Insurance claims teams must adapt if they are to do more than just survive the inevitable impact of technology, according to a new report from PwC.
The report, launched to coincide with the Lloyd’s Market Association’s Future of Claims Forum on 4 July, focuses on how the pace and adoption of new ways of working will affect the insurance workforce of the future, and the types of skills that will make up the teams dealing with customers making claims.
PwC predicts large swathes of future claims will be settled with little or no human involvement, and will instead be driven by automated intelligent technology. The report calls on insurers to focus on the opportunities that this transformational change represents, including better claims handling, removal of low value tasks, and enhanced analytics to continuously improve products and services.
According to PwC, success in this transformation will largely be driven by a need to re-train the people whose current roles are most likely to be affected by technology and sourcing new talent from different areas.
As technology is used to redefine the claims process, PwC expects insurers to increasingly focus on helping their clients prevent losses from happening in the first place. For example, sensors and tracking data will be used on containers and ships to automatically trigger and validate claims payments for lost and/or damaged cargo.
As a result of these developments, PwC expects overall claim numbers to fall, meaning insurers could focus their energy on improving the experience of the customer and developing new services and products. This means companies will increasingly be looking to employ people with customer-centric soft skills, as well as those with expertise in analysing data, who can create tailored, personal offerings for customers.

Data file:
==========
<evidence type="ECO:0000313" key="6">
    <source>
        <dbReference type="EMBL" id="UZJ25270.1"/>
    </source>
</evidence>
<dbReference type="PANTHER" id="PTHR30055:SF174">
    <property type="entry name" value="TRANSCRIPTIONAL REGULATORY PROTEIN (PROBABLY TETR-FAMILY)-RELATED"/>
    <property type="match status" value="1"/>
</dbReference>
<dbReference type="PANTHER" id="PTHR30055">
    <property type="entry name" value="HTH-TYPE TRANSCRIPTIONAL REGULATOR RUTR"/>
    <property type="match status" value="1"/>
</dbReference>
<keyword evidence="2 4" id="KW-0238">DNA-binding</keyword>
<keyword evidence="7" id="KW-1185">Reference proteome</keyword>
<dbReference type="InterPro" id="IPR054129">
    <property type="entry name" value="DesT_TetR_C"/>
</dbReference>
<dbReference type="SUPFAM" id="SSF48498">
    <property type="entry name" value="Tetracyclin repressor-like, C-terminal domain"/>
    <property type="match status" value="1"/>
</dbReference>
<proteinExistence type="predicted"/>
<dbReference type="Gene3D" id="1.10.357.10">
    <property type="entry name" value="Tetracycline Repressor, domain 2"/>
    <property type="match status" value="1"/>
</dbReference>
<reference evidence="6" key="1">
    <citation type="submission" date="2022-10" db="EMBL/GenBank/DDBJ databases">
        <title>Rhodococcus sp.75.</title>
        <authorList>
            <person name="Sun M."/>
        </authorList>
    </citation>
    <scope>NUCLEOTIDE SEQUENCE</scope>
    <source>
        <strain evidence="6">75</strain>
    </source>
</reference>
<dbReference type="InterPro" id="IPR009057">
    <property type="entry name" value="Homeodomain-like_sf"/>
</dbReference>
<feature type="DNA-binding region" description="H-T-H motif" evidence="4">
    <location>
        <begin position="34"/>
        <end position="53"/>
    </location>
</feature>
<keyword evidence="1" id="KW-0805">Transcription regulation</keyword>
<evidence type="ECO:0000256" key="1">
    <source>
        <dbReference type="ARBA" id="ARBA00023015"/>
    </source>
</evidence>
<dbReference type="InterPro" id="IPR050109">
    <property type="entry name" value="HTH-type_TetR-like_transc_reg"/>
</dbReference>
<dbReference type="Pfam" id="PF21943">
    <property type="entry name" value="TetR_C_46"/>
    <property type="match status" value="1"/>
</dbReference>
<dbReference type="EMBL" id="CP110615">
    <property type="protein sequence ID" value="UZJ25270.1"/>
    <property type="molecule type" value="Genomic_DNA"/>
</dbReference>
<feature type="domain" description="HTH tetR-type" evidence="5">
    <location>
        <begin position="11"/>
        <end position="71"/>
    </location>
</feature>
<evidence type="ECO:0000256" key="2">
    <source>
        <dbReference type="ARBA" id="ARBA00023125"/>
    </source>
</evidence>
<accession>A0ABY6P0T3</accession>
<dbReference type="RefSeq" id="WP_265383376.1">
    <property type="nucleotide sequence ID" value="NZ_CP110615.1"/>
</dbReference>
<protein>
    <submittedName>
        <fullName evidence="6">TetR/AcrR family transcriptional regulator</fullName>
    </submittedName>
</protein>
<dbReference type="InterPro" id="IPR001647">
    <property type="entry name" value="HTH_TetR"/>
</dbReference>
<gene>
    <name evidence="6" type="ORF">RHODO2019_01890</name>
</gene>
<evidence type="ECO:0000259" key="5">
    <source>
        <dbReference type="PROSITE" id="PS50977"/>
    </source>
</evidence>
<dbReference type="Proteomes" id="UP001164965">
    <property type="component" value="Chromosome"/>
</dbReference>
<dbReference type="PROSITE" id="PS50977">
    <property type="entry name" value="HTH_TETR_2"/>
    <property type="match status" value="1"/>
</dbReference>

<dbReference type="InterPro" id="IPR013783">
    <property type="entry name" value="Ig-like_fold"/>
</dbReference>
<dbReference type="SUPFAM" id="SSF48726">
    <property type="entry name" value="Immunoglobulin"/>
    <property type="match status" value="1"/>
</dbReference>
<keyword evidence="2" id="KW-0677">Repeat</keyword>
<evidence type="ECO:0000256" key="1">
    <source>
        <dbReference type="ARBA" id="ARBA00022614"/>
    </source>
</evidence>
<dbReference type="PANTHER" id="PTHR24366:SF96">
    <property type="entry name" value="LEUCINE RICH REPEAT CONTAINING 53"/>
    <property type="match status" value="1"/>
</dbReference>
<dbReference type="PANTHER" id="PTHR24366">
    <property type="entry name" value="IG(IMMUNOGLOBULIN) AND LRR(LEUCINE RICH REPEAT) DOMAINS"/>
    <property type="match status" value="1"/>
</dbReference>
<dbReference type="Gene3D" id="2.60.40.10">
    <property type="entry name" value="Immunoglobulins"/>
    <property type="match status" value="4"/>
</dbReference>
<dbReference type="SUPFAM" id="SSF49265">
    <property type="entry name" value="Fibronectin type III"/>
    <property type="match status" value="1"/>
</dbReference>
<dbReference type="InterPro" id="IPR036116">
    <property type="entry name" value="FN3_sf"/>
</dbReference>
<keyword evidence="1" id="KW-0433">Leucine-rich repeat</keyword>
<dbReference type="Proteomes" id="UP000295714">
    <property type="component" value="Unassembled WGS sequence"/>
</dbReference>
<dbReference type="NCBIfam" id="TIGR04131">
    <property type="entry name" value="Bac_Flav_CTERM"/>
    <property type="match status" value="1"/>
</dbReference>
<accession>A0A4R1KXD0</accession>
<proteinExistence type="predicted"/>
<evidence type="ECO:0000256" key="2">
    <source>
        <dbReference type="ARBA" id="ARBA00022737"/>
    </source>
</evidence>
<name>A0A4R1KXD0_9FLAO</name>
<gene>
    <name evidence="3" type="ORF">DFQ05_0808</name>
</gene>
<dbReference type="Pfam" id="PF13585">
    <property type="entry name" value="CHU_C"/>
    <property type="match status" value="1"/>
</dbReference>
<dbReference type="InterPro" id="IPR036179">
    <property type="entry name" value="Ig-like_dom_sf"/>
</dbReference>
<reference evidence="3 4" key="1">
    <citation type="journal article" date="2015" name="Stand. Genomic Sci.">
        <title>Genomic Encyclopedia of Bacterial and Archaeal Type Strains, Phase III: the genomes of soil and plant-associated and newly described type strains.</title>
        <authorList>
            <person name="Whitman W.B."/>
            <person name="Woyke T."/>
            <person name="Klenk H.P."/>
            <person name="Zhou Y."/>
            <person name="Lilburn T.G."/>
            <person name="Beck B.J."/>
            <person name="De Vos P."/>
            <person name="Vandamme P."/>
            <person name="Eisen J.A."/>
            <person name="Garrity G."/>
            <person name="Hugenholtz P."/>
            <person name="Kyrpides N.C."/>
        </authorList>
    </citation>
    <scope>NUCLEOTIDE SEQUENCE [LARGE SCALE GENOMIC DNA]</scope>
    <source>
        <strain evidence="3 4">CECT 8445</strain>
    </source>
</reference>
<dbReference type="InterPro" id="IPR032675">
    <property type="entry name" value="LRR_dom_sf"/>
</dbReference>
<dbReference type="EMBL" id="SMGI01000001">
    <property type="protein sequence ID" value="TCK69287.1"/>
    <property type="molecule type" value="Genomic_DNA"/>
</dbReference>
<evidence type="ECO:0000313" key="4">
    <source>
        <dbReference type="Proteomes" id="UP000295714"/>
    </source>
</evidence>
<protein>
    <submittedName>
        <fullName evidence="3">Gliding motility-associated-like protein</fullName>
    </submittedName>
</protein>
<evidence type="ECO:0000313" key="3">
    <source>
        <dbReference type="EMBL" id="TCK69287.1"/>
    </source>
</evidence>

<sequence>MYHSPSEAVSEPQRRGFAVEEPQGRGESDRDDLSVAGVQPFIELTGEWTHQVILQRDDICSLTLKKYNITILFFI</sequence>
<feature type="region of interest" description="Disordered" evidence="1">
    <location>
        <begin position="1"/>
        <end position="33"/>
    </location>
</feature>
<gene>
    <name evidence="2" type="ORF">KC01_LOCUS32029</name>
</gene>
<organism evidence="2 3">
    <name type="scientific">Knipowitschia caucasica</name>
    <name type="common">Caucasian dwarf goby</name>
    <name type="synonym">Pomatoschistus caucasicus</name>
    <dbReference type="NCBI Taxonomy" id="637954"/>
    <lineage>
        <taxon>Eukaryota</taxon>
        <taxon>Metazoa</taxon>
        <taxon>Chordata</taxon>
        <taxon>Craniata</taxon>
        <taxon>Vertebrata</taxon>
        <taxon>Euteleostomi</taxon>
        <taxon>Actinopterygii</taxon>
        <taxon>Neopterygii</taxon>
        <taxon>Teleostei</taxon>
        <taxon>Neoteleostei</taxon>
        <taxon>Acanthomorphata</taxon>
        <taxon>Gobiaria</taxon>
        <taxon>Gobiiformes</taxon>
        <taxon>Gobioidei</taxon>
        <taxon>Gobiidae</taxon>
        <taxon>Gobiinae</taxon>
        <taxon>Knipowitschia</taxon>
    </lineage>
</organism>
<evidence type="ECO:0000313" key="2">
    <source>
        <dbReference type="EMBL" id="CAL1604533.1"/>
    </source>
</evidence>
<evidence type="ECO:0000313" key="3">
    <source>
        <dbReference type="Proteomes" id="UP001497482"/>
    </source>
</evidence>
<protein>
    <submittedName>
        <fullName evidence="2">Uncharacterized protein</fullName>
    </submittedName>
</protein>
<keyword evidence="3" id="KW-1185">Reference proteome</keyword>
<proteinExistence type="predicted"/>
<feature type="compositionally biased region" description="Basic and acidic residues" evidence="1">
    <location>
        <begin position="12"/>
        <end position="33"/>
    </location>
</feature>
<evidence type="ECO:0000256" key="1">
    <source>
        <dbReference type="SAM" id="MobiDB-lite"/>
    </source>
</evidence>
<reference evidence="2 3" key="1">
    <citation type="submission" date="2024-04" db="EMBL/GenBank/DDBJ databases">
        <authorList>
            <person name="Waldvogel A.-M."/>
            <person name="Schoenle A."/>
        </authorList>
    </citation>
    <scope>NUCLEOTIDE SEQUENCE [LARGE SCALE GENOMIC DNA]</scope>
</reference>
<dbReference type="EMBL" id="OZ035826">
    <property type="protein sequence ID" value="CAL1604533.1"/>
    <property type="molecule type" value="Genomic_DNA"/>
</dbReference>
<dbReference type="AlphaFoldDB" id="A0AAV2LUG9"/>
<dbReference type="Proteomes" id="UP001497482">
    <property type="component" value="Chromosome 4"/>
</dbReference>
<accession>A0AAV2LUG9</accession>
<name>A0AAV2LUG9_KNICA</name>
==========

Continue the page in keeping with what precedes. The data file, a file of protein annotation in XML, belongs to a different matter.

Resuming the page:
Jim Bichard, UK insurance leader at PwC, commented: “The insurance industry is alive to the fact that technology will disrupt everything they do and, in some cases, this change is already well underway. The impact will be felt differently by each firm—personal lines will react differently to commercial insurers, reinsurers and brokers—but all sectors need to take action now.”
“Individual companies can’t guard against job losses resulting from automation, but this isn’t just about jobs—it’s about people. Insurers can ensure they remain competitive by investing in re-training and supporting their existing employees to ensure they’re fit for the future workplace.
The report goes into detail on what new business models will mean for the people working in each of the non-life insurance sectors, from the administrators and technicians to the executives right at the top.
PwC states that future claims professionals across all levels of an organisation will have a much broader range of skills, including experience outside the insurance industry—possibly a background in customer relations, or training in data analytics.
Michael Cook, claims advisory leader at PwC, said: “It’s inevitable that adoption of technology will have an impact on claims teams—both on their size and their role in the wider insurance business. This does not mean that the days of human involvement in claims are over—there will always be a role for human expertise and judgement.”
“The future role of a claims professional will largely be driven by the type of claim—simpler settlements will be dealt with through technology, freeing up time for experts to work on more complex claims. New roles will also be created including a customer concierge, new product development such as parametric driven insurance for climate change, and the provision of loss prevention services.”